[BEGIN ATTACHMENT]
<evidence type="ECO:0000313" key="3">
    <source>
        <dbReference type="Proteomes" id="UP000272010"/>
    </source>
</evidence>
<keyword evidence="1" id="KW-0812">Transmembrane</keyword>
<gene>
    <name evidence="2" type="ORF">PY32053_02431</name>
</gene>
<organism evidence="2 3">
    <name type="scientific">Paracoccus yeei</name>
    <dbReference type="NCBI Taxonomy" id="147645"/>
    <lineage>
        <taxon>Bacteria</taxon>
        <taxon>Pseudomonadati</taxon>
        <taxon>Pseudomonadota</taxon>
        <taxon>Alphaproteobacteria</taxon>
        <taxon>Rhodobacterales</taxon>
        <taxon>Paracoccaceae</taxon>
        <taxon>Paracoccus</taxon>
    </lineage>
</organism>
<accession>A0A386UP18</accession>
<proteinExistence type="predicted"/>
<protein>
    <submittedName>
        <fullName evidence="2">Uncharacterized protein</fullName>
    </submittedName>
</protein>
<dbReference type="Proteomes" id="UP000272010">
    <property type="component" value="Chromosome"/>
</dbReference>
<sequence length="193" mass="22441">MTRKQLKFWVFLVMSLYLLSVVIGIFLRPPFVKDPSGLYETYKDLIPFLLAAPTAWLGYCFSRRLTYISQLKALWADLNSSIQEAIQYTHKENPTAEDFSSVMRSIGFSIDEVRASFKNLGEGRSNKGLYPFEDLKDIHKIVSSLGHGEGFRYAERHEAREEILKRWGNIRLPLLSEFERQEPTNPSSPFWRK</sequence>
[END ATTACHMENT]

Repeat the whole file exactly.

<evidence type="ECO:0000313" key="3">
    <source>
        <dbReference type="Proteomes" id="UP000272010"/>
    </source>
</evidence>
<keyword evidence="1" id="KW-0812">Transmembrane</keyword>
<gene>
    <name evidence="2" type="ORF">PY32053_02431</name>
</gene>
<organism evidence="2 3">
    <name type="scientific">Paracoccus yeei</name>
    <dbReference type="NCBI Taxonomy" id="147645"/>
    <lineage>
        <taxon>Bacteria</taxon>
        <taxon>Pseudomonadati</taxon>
        <taxon>Pseudomonadota</taxon>
        <taxon>Alphaproteobacteria</taxon>
        <taxon>Rhodobacterales</taxon>
        <taxon>Paracoccaceae</taxon>
        <taxon>Paracoccus</taxon>
    </lineage>
</organism>
<accession>A0A386UP18</accession>
<proteinExistence type="predicted"/>
<protein>
    <submittedName>
        <fullName evidence="2">Uncharacterized protein</fullName>
    </submittedName>
</protein>
<dbReference type="Proteomes" id="UP000272010">
    <property type="component" value="Chromosome"/>
</dbReference>
<sequence length="193" mass="22441">MTRKQLKFWVFLVMSLYLLSVVIGIFLRPPFVKDPSGLYETYKDLIPFLLAAPTAWLGYCFSRRLTYISQLKALWADLNSSIQEAIQYTHKENPTAEDFSSVMRSIGFSIDEVRASFKNLGEGRSNKGLYPFEDLKDIHKIVSSLGHGEGFRYAERHEAREEILKRWGNIRLPLLSEFERQEPTNPSSPFWRK</sequence>